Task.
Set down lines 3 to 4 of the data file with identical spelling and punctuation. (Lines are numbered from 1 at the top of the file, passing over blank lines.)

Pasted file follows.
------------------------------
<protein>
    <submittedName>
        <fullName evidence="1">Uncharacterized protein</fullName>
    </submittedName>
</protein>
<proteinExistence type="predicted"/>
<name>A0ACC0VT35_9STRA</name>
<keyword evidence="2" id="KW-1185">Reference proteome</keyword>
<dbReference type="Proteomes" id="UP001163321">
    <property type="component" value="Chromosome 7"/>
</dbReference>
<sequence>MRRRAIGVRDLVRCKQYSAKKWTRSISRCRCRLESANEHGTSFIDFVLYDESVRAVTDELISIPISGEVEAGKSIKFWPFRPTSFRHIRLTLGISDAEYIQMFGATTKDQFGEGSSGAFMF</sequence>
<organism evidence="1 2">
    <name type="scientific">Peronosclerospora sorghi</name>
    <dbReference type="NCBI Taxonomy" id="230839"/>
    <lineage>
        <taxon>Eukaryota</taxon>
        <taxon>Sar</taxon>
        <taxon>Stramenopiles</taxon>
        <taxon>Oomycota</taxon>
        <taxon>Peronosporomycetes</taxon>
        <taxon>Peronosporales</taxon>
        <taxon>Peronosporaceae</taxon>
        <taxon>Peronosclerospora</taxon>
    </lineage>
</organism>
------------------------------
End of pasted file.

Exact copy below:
        <fullName evidence="1">Uncharacterized protein</fullName>
    </submittedName>